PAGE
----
into an equally tremendous tail wind. "Dan, do a 180!", Leveen yelled.
the navigator implicitly, Boone turned the aircraft to a
southwesterly heading and began to descend. The engines were leaned
to the maximum, and the propeller revolutions slowed as well.
Boone took the plane down to 500 feet, where occasional glimpses of
whitecaps below were used to reset the airplane's altimeter. Boone then
lowered the plane to 200 feet in order to minimize the head wind. By
now the flight was in peril. Boone turned to the flight engineer and
gave the order: "Prepare to ditch!"
As the passengers put on their Mae Wests and the life
jackets were readied for use, Leveen and Hoag continued to check radios
but could not make any contacts. Almost 30 minutes went by before Boone
exclaimed: "Land." The ball was now back in the captain’s court. His
plan was to fly inland for 30 minutes searching for an airfield or flat
place on which to belly-land the airplane. If this failed, the plane
would return to the coast and ditch as close as possible to shore. In
reality, this option provided no more chance for survival than did a
ditching in the open sea.
The allotted 30 minutes was rapidly running out when Hoag shouted:
‘I've got Prestwick!' It was 0430 GMT. The plane had been in the air
for more than 12 hours and without a fix for 6 ˝ hours.
Hoag's fist beat a "QDL" into the code key, a request for a series
of radio bearings. Then he held the key down for two minutes so that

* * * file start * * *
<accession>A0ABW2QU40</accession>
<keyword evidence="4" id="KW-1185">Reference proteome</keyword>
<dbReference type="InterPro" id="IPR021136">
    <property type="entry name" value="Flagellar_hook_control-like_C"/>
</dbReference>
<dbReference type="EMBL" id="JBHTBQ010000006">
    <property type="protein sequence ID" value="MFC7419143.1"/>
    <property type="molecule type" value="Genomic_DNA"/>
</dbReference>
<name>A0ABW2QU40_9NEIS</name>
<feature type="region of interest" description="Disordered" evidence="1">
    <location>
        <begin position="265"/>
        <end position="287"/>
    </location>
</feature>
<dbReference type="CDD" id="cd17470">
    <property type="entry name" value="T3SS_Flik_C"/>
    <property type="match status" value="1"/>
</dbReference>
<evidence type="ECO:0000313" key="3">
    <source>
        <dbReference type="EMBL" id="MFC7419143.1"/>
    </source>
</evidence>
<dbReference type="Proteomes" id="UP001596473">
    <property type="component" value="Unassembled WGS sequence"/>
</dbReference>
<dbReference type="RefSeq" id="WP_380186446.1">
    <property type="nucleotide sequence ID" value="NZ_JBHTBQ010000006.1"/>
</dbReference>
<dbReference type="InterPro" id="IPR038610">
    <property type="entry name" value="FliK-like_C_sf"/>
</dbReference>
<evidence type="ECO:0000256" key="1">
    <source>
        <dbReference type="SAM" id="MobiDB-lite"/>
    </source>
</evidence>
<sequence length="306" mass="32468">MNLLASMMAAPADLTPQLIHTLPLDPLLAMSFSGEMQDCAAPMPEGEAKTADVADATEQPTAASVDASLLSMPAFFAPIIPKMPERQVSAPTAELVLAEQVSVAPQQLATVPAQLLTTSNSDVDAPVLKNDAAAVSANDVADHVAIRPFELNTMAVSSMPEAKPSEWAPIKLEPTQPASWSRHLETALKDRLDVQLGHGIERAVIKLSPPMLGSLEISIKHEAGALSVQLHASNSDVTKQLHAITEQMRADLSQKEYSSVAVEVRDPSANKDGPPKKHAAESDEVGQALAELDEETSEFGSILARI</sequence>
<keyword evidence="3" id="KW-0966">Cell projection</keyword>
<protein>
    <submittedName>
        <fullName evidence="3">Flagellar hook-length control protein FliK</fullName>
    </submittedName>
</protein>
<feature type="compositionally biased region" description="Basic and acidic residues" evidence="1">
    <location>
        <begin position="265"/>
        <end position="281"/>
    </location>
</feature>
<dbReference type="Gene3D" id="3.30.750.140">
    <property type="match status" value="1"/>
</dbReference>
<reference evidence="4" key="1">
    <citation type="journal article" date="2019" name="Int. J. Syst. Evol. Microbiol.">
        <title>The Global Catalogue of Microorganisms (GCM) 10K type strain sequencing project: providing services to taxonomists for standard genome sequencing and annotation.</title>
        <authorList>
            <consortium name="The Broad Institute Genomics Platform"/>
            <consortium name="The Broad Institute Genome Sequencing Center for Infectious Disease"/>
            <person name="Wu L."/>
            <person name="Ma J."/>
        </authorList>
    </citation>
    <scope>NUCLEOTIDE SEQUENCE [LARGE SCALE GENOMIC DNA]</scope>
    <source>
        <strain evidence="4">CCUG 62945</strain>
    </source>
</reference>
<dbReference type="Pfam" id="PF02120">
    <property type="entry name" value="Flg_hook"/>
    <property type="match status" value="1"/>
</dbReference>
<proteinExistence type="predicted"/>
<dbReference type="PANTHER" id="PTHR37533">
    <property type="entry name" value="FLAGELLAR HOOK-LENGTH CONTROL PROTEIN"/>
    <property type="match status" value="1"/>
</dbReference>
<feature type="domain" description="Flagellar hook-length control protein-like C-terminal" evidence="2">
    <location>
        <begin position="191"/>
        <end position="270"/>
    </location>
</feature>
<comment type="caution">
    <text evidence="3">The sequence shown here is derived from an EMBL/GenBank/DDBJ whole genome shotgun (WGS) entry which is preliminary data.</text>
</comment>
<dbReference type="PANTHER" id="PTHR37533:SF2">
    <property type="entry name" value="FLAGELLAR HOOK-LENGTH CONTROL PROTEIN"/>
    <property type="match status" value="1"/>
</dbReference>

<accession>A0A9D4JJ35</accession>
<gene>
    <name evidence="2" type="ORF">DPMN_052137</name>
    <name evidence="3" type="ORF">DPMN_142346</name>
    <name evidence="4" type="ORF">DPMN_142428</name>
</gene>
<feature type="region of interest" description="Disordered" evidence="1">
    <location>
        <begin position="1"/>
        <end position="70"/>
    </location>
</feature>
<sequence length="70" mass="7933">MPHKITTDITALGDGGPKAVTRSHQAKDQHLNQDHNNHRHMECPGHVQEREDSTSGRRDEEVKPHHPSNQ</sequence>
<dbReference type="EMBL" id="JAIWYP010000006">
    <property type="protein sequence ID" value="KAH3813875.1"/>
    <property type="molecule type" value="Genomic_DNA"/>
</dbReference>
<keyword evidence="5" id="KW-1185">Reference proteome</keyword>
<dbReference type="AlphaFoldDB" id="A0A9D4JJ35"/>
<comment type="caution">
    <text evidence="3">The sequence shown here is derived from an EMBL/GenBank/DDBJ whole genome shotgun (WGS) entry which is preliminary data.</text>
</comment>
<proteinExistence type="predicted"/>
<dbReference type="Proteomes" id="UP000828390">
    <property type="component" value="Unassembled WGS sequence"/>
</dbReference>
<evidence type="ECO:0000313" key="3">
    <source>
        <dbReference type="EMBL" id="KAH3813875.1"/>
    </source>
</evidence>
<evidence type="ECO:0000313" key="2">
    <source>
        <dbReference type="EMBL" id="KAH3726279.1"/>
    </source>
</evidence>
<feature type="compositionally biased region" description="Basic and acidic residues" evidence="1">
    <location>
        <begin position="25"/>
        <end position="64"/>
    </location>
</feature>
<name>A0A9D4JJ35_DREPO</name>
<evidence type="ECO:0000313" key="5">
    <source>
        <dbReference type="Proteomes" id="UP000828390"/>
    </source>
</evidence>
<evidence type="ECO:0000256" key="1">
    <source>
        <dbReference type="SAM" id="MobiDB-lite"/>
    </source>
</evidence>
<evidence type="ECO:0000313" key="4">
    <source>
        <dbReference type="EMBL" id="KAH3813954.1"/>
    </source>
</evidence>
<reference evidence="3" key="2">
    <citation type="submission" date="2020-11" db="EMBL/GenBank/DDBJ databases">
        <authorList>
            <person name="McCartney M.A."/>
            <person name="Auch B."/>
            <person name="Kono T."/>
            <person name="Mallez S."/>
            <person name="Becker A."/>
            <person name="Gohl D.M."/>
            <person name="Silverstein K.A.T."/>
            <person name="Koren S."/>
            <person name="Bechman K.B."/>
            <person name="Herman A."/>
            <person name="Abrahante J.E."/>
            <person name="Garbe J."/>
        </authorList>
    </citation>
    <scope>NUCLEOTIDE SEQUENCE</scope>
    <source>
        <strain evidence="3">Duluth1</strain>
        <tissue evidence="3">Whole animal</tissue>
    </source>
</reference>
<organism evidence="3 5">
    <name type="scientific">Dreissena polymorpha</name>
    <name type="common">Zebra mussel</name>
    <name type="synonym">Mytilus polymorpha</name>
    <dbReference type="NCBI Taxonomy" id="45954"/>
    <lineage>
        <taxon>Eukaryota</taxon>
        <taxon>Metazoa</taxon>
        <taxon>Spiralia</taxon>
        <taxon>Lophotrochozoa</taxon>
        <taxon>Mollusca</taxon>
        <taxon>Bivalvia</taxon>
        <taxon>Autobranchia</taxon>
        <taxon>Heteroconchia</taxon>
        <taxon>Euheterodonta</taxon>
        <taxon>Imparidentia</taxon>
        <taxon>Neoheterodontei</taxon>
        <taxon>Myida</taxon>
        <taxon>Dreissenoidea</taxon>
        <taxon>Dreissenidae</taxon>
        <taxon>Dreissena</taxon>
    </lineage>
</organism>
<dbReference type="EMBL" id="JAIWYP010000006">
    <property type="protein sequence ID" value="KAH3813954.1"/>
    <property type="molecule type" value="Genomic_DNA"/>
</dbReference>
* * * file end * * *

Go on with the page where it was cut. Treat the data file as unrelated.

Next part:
stations could orient their direction-finding antennas toward the plane's
signal. Shortly, Haag received a "QTF" (latitude and longitude) from
Prestwick. He scribbled the figures on a scrap of paper and handed it
to Leveen: 3' 35"W, 53' 20"N. For the second time that night, Leveen
turned toward Boone and yelled: "Make a 180!" The plane's position was
near Colwyn Bay, Wales. Boone again complied without question.
During the time since Boone had first sighted land (probably near Grimsby),
the plane had flown across England and was on the verge of heading out
over the Irish Sea. There was no chance of making Prestwick. The plane
had to land - now!
Leveen mind continued to work. From his days as a
radio operator he remembered that the RAF had an emergency radio direction
finding system called "Darkee" to help disabled bombers find landing
areas. He said later that he was praying to God when the frequency came
into his head: 4220 kilocycles> He dialed in 4220 on the command set,
keyed the microphone and called: "Darkee! Darkee! Darkee!" Out of the
ether came the reply: " This is Darkee. Circle. Circle."
Boone rolled the C-54 into a steep bank, picked up